Human UGT-2B15, which is distributed in the human prostate luminal cell, converts DHT or its 3α-androstane-5α,17β-diol (ADT Diol) metabolite to a glucuronide. As we had previously shown for five other UGTs, UGT-2B15 requires regulated phosphorylation (we had also found that the kinase(s) differ for each UGT isozyme). Reversible downregulation of UGT-2B15–transfected COS-1 following curcumin treatment and irreversible inhibition by three commonly used protein kinase C (PKC) inhibitors versus activation by phorbol 12-myristate 13-acetate (PMA) indicated that UGT-2B15 also undergoes PKC phosphorylation. Mutation of three predicted PKC and two tyrosine kinase sites in UGT-2B15 caused 70–100% and 80–90% inactivation, respectively. PKCα-siRNA treatment inactivated over 50% of COS-1–expressed UGT-2B15. By contrast, we found that treatment of UGT-2B15–transfected COS-1 with the Src-specific activator 1,25 di-hydroxy vitamin D3 enhanced activity, whereas PP2, a specific inhibitor of the tyrosine kinase Src, or Src-siRNA inhibited more than 50% of activity. This and other evidence from our [γ33P]ATP–dependent radiolabelling experiments indicate that UGT-2B15 requires regulated phosphorylation by both PKCα and Src, which is consistent with the complexity of synthesis and metabolism of its major substrate, DHT. Whether basal cells import or synthesize testosterone for transport to luminal cells for reduction to DHT by 5α-steroid reductase-2, luminal-cell UGT-2B15, which exhibits comparatively low-activity, undergoes a complex pattern of regulated phosphorylation necessarily to maintain homeostatic DHT levels to support occupation of the androgen receptor for prostate-specific functions (5).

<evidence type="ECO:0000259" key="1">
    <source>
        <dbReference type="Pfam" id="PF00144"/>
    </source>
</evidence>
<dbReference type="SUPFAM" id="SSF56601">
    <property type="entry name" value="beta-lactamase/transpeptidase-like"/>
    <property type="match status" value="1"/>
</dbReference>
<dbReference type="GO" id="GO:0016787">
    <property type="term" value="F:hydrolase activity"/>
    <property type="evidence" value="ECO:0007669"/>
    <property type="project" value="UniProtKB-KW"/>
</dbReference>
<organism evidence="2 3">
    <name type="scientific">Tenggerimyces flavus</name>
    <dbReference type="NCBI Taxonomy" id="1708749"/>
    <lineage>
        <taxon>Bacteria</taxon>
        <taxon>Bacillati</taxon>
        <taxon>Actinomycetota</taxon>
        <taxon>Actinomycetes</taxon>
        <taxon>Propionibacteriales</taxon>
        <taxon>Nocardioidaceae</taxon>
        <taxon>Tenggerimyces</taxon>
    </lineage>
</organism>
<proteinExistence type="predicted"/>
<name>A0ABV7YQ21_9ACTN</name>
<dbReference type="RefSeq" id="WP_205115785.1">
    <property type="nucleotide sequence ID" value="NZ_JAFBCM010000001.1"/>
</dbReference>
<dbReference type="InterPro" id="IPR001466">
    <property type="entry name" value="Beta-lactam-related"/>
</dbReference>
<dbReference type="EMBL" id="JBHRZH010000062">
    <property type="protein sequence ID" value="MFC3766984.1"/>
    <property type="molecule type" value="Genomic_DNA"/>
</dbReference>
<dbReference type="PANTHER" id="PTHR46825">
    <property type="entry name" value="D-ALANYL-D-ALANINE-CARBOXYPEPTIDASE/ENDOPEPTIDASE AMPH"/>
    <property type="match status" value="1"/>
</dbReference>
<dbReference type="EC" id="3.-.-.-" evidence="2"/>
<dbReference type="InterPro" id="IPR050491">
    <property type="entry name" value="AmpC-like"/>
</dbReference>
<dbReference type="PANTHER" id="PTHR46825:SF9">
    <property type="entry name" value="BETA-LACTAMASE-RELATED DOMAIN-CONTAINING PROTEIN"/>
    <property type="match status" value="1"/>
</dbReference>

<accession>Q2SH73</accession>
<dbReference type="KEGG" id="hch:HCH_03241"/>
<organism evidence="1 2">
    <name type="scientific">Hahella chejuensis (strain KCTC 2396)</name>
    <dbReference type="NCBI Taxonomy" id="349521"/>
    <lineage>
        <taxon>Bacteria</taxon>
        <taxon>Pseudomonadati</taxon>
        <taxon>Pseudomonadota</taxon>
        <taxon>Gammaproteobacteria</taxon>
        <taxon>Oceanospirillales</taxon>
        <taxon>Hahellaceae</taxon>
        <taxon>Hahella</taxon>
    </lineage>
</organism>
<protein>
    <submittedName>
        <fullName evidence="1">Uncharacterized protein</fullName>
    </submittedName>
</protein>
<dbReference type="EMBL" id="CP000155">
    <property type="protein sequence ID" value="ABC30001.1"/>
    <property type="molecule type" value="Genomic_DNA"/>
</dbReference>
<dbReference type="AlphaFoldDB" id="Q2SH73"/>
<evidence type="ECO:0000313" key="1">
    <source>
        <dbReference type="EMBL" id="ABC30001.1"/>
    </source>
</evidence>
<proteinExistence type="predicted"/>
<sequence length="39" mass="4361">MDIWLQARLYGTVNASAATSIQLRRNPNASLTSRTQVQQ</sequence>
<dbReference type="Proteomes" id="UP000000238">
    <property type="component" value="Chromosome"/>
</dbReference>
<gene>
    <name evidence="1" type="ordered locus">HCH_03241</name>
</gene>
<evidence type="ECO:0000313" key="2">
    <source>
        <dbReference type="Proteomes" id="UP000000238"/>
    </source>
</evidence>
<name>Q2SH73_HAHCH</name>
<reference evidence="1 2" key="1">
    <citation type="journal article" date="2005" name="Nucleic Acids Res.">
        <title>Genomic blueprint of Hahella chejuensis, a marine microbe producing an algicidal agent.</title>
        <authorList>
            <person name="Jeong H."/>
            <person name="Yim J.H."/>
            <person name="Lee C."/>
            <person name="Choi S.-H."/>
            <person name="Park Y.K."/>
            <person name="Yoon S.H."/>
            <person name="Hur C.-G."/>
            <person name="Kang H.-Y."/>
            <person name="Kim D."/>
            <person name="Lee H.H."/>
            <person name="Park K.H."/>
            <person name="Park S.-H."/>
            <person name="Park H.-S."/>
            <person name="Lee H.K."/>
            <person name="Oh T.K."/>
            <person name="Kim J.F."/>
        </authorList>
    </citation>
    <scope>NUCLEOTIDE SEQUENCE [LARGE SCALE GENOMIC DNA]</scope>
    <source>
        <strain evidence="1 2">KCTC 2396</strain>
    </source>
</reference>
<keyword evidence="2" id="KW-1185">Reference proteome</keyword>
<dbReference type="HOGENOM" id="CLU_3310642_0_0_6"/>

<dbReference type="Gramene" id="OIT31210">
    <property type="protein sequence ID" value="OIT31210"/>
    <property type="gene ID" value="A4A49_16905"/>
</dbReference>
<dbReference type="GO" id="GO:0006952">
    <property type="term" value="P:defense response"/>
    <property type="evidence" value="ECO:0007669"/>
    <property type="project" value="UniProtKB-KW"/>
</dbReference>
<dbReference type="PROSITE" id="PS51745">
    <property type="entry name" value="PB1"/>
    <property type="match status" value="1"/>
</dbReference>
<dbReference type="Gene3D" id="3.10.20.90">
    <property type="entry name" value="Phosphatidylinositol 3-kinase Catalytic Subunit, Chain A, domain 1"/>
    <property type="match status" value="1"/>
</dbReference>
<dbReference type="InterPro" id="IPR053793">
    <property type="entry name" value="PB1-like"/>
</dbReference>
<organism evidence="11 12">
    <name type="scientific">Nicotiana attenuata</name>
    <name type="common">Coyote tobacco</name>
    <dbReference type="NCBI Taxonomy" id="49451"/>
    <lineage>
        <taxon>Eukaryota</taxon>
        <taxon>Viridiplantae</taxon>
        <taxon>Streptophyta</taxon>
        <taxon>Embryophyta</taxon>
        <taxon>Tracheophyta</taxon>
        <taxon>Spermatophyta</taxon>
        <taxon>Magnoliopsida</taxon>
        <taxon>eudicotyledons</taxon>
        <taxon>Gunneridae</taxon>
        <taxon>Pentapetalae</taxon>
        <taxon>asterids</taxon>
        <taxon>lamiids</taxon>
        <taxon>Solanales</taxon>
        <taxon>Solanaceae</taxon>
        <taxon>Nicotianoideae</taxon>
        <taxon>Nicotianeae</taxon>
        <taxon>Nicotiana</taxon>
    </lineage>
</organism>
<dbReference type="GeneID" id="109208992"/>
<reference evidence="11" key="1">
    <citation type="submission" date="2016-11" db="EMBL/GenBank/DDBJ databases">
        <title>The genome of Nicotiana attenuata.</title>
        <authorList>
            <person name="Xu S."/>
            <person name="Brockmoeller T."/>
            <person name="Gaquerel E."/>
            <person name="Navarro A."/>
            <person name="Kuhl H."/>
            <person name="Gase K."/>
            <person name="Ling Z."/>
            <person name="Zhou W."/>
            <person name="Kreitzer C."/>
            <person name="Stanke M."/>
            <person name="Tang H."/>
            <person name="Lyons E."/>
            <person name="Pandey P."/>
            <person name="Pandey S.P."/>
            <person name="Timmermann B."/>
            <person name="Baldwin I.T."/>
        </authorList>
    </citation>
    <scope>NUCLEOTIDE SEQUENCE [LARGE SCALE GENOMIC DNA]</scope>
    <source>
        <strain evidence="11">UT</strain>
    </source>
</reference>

We carried out similar studies to assess whether prostate basal–cell distributed UGT-2B17 also requires regulated phosphorylation, as we had found for UGT-2B15. As described above, regulated phosphorylation is demonstrated by reversible and irreversible inhibition as a result of treatment with curcumin or general PKC inhibitors, respectively. Following UGT-2B17 expression in COS-1 cells and treatment with either PKCε-siRNA, PP2, or Src-siRNA, the enzyme's conversion of both DHT and the androgen metabolite androstanediol (ADT-DIOL) increased, whereas treatment with PKCα-siRNA or PMA downregulated its activity. Such findings suggested downregulation by PKCε/Src and upregulation by PKCα. By contrast, treatment of UGT-2B17 expressed in SrcYesFyn (SYF)−/− cells with Src–inhibitory agents activated UGT-2B17. (This apparent anomaly is also described below in a different and second set of mutational data). For UGT-2B17 phosphorylation–site mutants expressed in COS 1 cells, S172A and S422A were null or unaffected, respectively; Y99F and Y237F mutants revealed selective downregulated DHT glucuronidation over ADT-DIOL by 62% versus 20% and 87% versus 55%, respectively. By contrast, activities for UGT-2B17 mutants expressed in SYF–free cells were similar at around 50% without evidence of substrate preference, and increasing PKCε-siRNA treatment uniquely switched to downregulation, confirming previous upregulation via Src. Co-immunoprecipitation experiments demonstrated that Y99 is a critical UGT-2B17 residue for tyrosine kinase phosphorylation. Moreover, in vitro studies showed that PKCα, PKCε, and Src, individually and additively, phosphorylated UGT-2B17. For prostate-distributed UGT-2B17 and UGT-2B15, which are 95% identical, we showed strong PKCε binding at the modified Src Y99 site in UGT-2B17, binding that downregulates UGT-2B17's activity. Whereas our earlier findings showed that Src alone phosphorylates UGT-2B15, upregulating its luminal-cell activity, evidence presented here indicates that UGT-2B17 is programmed to undergo the opposite Src downregulation (Basu, Basu, Jana, Raychoudhuri, and Owens, manuscript submitted). Furthermore, the co-immunprecipitation results indicated that PKCα phosphorylated S172-UGT-2B17 and S422-UGT-2B17 and that PKCε only failed to phosphorylate when Y99 was mutated.